Towards A Good Samaritan World

Tuesday, March 01, 2005


Protesters took to the streets in Lebanon for the past few days to demand Syrian withdrawal in the wake of Rafik Hariri's murder. Today Lebanon's pro-Syrian government resigned, and now Assad is saying that he will withdraw the troops within two, or perhaps six months. Meanwhile in Egypt, Mubarak will allow multi-party elections. The Arab News gushes optimistically:

With 70 million people, Egypt is the most populous Arab country, a regional political and military heavyweight. It is a pioneer in making peace with Israel, in Islamic learning, the arts, literature, medicine, sports and entertainment. In his State of the Union address, Bush called on Egypt to lead the way in one more thing: Democratic change in the Middle East. And it is now doing so.

The neocons' new favorite quote is from Walid Jumblatt, leader of a Lebanese Druze party, who said:

It's strange for me to say it, but this process of change has started because of the American invasion of Iraq. I was cynical about Iraq. But when I saw the Iraqi people voting three weeks ago, 8 million of them, it was the start of a new Arab world. . . . The Syrian people, the Egyptian people, all say that something is changing. The Berlin Wall has fallen. We can see it.

I predicted earlier that there would be a lot of
"penance" among opponents of the war in the wake of the Iraqi elections. That seems to be materializing. Thus the New York Times editorializes:

Cautious hopes for something new and better are stirring along the Tigris and the Nile, the elegant boulevards of Beirut, and the impoverished towns of the Gaza Strip...

[T]his has so far been a year of heartening surprises - each one remarkable in itself, and taken together truly astonishing. The Bush administration is entitled to claim a healthy share of the credit for many of these advances. It boldly proclaimed the cause of Middle East democracy at a time when few in the West thought it had any realistic chance. And for all the negative consequences that flowed from the American invasion of Iraq, there could have been no democratic elections there this January if Saddam Hussein had still been in power...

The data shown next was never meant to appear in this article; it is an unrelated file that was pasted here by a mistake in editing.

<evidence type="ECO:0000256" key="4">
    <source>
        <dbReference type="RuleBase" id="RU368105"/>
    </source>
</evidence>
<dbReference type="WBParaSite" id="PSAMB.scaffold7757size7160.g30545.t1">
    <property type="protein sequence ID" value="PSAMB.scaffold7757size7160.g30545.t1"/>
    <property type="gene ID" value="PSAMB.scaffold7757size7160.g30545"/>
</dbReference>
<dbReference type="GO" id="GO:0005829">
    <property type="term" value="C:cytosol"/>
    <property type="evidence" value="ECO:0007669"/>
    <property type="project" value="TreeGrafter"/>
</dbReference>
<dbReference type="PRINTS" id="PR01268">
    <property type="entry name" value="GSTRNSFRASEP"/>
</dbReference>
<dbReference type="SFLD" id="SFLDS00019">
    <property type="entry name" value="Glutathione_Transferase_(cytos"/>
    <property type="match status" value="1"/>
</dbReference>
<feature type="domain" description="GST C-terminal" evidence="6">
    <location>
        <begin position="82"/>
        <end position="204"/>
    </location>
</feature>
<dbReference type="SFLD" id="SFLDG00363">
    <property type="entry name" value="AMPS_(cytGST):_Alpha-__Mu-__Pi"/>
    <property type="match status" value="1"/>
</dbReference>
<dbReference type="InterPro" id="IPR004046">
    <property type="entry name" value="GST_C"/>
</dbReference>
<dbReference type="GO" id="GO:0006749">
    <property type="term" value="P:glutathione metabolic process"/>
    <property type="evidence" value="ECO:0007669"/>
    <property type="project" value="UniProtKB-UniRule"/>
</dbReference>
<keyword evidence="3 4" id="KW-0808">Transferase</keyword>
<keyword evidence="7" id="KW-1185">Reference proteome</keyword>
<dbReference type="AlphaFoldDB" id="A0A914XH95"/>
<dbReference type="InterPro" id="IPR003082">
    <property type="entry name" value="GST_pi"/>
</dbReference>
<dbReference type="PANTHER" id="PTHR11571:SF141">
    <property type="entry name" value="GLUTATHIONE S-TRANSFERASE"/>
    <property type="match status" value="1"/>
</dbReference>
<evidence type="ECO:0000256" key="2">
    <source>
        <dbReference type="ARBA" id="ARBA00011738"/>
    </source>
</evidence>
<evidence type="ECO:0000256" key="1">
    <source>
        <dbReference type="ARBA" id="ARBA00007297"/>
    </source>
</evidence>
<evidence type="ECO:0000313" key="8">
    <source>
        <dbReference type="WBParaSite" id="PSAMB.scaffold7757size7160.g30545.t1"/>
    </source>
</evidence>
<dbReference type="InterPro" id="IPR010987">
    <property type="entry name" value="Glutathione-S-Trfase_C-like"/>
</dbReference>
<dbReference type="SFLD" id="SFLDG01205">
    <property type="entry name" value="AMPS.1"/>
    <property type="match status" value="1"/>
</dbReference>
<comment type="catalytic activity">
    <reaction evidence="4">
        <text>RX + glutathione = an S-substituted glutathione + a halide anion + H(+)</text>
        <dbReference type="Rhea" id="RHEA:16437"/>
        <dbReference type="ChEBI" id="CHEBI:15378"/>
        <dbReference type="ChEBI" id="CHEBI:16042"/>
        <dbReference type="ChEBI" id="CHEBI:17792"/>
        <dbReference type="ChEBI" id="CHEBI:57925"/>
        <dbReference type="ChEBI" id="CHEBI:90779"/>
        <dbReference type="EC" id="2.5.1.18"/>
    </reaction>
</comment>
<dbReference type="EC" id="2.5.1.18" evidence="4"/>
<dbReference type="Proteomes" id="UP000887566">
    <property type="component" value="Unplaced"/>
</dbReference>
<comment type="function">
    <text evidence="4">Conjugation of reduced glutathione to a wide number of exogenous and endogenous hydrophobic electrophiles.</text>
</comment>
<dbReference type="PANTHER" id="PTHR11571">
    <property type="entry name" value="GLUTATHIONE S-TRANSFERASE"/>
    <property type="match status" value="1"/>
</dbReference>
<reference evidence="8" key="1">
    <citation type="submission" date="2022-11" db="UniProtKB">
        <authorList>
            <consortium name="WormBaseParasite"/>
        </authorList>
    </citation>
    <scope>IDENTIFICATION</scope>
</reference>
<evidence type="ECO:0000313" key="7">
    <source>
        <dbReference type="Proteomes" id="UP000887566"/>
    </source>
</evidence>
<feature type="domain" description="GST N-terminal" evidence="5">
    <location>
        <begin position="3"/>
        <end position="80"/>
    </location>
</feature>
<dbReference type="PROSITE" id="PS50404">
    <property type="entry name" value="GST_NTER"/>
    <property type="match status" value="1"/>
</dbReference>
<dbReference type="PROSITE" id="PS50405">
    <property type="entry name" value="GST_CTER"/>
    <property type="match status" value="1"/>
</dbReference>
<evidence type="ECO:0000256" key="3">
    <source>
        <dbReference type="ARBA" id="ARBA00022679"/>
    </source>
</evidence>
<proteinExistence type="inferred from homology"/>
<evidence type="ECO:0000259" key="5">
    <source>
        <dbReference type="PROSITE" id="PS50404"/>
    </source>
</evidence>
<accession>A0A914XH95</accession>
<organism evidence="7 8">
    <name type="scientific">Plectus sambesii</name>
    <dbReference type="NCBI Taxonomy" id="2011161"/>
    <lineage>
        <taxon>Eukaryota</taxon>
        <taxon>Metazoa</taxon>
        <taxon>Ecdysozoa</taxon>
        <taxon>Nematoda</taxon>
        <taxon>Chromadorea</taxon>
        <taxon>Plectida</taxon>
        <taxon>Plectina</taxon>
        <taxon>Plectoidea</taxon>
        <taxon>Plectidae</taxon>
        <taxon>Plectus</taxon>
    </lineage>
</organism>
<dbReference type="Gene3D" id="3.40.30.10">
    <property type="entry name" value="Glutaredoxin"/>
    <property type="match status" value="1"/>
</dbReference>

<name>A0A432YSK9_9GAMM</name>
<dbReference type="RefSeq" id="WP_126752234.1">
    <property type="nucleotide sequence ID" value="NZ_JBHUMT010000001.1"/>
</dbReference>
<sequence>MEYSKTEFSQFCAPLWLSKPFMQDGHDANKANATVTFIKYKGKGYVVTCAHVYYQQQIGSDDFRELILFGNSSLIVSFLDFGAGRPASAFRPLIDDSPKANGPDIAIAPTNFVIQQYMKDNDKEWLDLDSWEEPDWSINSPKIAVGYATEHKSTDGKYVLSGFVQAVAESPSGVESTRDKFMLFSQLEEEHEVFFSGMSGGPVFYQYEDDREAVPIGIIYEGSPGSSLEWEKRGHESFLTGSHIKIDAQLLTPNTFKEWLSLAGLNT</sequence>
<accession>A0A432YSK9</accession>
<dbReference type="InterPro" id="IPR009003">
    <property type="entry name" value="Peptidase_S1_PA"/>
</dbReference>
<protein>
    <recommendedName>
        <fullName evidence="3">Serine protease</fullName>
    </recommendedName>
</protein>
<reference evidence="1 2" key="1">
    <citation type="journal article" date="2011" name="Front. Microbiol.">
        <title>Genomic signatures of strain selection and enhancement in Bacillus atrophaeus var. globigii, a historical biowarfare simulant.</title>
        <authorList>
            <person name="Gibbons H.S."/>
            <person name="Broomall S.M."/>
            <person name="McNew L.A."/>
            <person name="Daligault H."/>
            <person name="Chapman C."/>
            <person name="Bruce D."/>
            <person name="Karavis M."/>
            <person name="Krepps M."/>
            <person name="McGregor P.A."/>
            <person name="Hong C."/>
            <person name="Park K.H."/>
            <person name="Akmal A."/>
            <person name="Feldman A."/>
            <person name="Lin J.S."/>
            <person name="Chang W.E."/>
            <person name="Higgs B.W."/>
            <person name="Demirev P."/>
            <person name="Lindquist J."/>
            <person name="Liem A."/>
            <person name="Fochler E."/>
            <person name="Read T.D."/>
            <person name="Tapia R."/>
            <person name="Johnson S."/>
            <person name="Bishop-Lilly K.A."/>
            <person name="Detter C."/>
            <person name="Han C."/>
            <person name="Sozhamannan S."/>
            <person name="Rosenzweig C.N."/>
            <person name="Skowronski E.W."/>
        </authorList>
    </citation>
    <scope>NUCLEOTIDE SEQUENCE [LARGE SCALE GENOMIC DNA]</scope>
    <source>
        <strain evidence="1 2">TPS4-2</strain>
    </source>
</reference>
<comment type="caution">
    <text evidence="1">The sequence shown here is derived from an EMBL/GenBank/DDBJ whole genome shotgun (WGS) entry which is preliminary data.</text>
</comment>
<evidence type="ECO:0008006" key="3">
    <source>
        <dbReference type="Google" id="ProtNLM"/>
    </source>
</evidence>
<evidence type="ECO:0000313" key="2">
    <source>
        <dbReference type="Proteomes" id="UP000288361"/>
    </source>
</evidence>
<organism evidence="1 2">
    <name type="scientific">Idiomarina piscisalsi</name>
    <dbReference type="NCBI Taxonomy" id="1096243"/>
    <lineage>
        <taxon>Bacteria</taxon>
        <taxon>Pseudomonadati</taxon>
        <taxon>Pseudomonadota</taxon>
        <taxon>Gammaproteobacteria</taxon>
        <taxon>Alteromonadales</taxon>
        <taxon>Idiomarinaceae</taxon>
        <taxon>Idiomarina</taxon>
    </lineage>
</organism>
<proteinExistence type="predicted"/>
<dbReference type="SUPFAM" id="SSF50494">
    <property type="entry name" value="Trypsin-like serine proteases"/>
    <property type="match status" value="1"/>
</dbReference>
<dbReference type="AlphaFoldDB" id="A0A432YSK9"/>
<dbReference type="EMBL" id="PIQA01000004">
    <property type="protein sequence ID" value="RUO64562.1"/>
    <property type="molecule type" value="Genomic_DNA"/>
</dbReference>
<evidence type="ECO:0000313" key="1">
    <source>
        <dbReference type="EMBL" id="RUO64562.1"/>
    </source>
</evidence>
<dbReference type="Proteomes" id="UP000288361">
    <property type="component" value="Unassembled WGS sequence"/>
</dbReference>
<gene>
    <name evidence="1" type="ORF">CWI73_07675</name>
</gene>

However, Ed Kilgore, guest-blogging at TalkingPointsMemo, is not impressed:

Now I am aware the State Department made the appropriate noises, as its predecessors would have done, after the Hariri assassination, about Syrian dominance of Lebanon, and I also know the Bush administration has been generally hostile towards the Syrian government, as has been U.S. policy for as long as I can remember. But it literally never crossed my mind that Bush's fans would credit him with for this positive event, as though his pro-democracy speeches exercise some sort of rhetorical enchantment.

This is the kind of thinking, of course, that has convinced God knows how many people that Ronald Reagan personally won the Cold War. It's the old post hoc ergo propter hoc (after this, therefore because of this) logical fallacy.

Now, it is a reasonable position to credit Reagan with the collapse of the Soviet Union. That's not just jingoism of the American right; I've talked to Russians who argue the same thing.

All the same, the comparison is not valid. Bush's role in promoting Mideast democracy was more active than Reagan's in toppling communism. Reagan challenged Gorbachev to tear down the Berlin Wall. Bush sent in the troops to take down Saddam's statue themselves.

In Eastern Europe, there was a series of velvet revolutions. In the Middle East, there was a shooting revolution first. Now the velvet revolutions are beginning to follow. Meanwhile, the anti-war left/intelligentsia/Democrats are breaking under the strain of cognitive dissonance.

[UPDATE: My mistake. Jumblatt is with the Druze, who are not Muslims; it is another religion allied with Muslims, according to an Israeli friend of mine. Also, more dove-penance here.]


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